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In a bar outside
Philadelphia, Thomas Lie-Nielsen, John Economaki and I are having a
drink and talking about the people who are getting rich selling tools.

I’m on my second beer and running on four hours of sleep. I fumble and drop the veil of fairness and impartiality.

know who is getting rich? The (bleep) who is selling the cheesy drill
bit sets at Home Depot,” I said. “I think there is an inverse
relationship between wealth and tools. Those who make the most expensive
tools are the poorest. Those who make the cheapest tools make the most

Lie-Nielsen only raised an eyebrow and smiled a little bit. Economaki said something hilarious, which is what he always does.

Despite the fact that my comment was fueled by fatigue and a malted beverage, it’s true.

ask me if I’ve ever been to Lie-Nielsen’s mansion in Maine. “He must be
crazy rich, what with what he charges for tools,” is a typical comment.
The assumption is that Karl Holtey, Wayne Anderson and Konrad Sauer
live like kings. After all, they charge thousands for tools that have
raw material costs of less than $300.

Here’s the truth: No one
gets rich making high-quality tools. After being in the shops and homes
and on the road with toolmakers, I can tell you that they are in the
same economic bracket as journalists, woodworkers and public defenders.

what’s my point? I think it’s laughable when anonymous readers try to
give me a digital wedgie for my coverage of so-called “yuppie” tools
from Lie-Nielsen, Bridge City and the like. These tools are not
expensive by any measure. Come on – $55 for a chisel that is built to
last several lifetimes? That’s expensive?

I’ll tell you what I
think is expensive: $1,000 laptops that I have to replace every two
years to run the software necessary for publishing. (Those are the same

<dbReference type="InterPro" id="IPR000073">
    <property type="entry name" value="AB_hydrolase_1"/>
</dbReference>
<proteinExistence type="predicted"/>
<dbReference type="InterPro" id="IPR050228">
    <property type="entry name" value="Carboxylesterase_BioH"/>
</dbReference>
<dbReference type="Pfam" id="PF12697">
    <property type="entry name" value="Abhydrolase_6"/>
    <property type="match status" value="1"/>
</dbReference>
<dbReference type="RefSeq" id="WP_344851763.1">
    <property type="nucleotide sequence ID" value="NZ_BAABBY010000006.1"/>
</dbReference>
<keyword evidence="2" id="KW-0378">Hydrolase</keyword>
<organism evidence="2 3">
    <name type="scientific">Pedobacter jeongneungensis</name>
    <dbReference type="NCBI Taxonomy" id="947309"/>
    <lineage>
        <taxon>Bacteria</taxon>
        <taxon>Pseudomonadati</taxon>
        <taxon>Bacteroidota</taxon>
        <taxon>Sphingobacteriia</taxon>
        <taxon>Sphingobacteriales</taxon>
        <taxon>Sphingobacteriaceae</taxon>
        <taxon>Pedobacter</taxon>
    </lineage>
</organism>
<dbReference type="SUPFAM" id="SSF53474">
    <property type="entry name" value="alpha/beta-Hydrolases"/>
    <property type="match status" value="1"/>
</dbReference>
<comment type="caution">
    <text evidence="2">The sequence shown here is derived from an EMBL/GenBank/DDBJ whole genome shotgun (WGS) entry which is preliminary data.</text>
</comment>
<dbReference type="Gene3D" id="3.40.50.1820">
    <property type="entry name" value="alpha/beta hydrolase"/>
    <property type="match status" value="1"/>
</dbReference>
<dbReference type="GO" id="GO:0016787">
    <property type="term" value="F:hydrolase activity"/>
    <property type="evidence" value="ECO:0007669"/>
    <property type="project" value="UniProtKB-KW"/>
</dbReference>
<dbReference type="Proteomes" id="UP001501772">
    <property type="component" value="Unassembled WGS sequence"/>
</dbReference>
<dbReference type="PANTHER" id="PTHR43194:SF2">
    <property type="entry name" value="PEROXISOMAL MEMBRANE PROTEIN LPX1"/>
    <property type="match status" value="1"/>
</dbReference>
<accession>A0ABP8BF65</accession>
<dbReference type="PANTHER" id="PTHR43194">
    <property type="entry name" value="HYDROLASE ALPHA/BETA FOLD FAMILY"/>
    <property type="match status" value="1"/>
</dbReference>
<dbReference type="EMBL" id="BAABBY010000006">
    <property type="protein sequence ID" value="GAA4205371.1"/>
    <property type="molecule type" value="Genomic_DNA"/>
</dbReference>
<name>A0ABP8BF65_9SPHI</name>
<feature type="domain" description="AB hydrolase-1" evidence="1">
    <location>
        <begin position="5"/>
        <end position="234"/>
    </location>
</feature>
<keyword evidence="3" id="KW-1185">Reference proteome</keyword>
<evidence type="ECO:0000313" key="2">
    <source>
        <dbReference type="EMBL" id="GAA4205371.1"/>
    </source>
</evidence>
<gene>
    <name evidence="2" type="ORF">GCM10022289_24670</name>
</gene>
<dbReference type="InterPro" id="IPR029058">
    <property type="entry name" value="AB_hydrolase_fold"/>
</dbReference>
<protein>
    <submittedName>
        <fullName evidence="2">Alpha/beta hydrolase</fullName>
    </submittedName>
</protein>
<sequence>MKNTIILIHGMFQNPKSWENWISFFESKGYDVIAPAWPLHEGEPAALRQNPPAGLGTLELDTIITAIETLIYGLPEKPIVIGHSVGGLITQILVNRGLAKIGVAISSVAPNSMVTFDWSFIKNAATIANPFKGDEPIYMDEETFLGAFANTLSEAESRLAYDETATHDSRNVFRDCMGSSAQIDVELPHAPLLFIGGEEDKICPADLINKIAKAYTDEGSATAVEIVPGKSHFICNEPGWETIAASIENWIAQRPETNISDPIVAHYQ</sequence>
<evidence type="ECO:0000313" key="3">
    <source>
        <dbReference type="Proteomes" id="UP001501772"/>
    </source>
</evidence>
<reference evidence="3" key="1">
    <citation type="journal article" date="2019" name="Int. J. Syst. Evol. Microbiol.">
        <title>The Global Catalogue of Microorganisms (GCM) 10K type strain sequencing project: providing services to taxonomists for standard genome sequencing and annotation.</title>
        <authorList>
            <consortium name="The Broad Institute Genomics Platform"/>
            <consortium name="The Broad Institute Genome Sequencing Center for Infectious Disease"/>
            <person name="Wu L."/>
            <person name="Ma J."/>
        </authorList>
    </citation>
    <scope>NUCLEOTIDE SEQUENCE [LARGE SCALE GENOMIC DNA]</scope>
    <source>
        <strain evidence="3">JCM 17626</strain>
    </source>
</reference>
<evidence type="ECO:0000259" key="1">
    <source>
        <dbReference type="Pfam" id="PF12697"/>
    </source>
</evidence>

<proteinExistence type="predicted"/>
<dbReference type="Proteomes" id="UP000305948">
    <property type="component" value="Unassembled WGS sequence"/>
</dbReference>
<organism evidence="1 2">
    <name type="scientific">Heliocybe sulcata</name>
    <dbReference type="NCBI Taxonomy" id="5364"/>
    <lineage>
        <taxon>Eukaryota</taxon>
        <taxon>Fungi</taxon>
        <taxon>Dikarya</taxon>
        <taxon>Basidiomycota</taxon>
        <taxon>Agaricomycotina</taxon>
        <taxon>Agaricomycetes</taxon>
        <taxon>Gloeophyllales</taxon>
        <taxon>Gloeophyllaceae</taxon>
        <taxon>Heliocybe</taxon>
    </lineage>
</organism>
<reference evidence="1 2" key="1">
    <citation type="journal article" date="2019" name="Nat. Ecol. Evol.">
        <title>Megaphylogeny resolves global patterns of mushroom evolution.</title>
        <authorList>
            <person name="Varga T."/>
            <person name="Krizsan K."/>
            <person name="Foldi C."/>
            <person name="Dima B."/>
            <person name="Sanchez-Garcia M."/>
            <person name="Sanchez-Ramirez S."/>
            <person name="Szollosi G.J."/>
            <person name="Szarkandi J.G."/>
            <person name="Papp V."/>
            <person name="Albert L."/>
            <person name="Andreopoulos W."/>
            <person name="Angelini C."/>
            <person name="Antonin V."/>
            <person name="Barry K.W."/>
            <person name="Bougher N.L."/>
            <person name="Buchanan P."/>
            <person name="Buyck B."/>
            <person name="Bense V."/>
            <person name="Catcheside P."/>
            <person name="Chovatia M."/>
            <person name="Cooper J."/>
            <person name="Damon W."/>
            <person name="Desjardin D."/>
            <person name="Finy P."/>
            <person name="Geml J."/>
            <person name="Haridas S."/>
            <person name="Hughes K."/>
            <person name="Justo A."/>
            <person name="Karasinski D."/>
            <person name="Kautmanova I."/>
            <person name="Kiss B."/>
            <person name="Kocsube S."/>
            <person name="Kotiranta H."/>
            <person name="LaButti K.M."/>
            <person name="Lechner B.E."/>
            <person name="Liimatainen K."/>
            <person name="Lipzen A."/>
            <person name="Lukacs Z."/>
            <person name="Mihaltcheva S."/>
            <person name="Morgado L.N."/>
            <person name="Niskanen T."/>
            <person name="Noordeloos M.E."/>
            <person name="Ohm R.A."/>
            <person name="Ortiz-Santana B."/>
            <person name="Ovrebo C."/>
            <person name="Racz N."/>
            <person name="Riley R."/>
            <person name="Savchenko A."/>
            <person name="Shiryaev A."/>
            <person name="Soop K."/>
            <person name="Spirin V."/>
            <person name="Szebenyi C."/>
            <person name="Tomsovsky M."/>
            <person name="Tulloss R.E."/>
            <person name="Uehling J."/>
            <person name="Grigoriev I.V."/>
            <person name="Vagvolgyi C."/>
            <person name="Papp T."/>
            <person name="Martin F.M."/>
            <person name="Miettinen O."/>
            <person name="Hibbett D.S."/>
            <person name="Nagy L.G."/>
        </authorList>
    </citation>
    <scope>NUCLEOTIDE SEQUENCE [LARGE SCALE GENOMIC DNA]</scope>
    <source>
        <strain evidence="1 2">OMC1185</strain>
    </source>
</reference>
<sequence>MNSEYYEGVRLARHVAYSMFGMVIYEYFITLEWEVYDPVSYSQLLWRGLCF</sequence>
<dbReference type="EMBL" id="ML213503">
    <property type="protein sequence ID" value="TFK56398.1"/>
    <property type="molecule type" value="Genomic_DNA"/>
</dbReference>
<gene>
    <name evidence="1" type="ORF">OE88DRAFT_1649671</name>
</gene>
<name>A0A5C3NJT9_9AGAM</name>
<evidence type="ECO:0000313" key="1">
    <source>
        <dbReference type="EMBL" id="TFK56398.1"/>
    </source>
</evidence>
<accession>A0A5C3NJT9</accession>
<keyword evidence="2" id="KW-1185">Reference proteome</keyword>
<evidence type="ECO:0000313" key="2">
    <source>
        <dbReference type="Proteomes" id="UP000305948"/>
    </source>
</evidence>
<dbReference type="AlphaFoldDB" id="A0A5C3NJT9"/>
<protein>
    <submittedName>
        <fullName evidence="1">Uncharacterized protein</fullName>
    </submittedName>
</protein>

disposable laptops that are used for criticizing $50 chisels.)

yesterday I decided to do an honest accounting of what it takes to
refurbish a typical vintage tool. I chose a high-quality Douglass chisel
that I purchased on eBay on April 20 for $23.98, delivered to my door.
To get a Lie-Nielsen chisel delivered to my door it would be $61.

takes about 15 minutes for me to set up a Lie-Nielsen chisel and make
it ready for work. That includes work on three waterstones. I really
like the Lie-Nielsen socket chisels – I think they are well-balanced,
have good steel and look good, too.

This Douglass chisel is
exquisite. Its turned handle is beautiful. The tool has perfect balance.
The steel is hard and polishes up quickly. But like most vintage
chisels, it has problems. The unbeveled face of the tool needs work. I
started out working it on some #80-grit cubic zirconia sandpaper, but
after an hour, I decided to resort to more extreme measures.

put a new sheet of #80-grit paper on the Veritas Mark II sandpaper
sharpening system and dressed the face on that. Usually I don’t
recommend grinding the face on a powered system, but this is a wide
chisel, and I’ve become fairly good at managing the tool on the spinning

Even so, it took me two more hours of grinding and
quenching before I got the face semi-usable. There is still one
1/8″-wide corner of the edge that is warped. I finally gave up on that
corner and called it done when the #80-grit paper stopped cutting
effectively on the Veritas Mark II. I might get another couple tools out
of this disc, but I need to order a new disc now. That thing is toast.
That’s another $7.80 (plus shipping).

After grinding it on the
Mark II, I had to grind the face flat on a piece of granite with belt
sander paper. I used up one belt dressing this chisel. A two-pack of
these belts costs $10.50 at Home Depot, so that’s another $5.25 and
about 30 minutes of work. Then it was on to the stones, where it took
about 15 minutes to polish the face and the bevel.

So all told,
the Douglass chisel cost me $37.03 for the tool and materials necessary
to make it act like a tool. Plus at least 3-1/2 hours of my time. A
Lie-Nielsen chisel costs $61 and 15 minutes of time.

The final
accounting is, as always, what your time is worth. Would I give Thomas
Lie-Nielsen an extra $23.97 to get those 3-1/2 hours of my life back?
You bet. Your answer might be different, and that’s fine by me. Spend
your money as you wish.

But please think twice the next time you
are at a big box store and pleased at how cheaply you can buy a set of
sub-par Forstners. You are not the winner in that transaction.

— Christopher Schwarz

Want to Fix up Old Tools? You Need an Education First
• Go to to learn how to refurbish planes.

• Bob Smalser disagrees with my point of view. Find out how he refurbishes $4 chisels at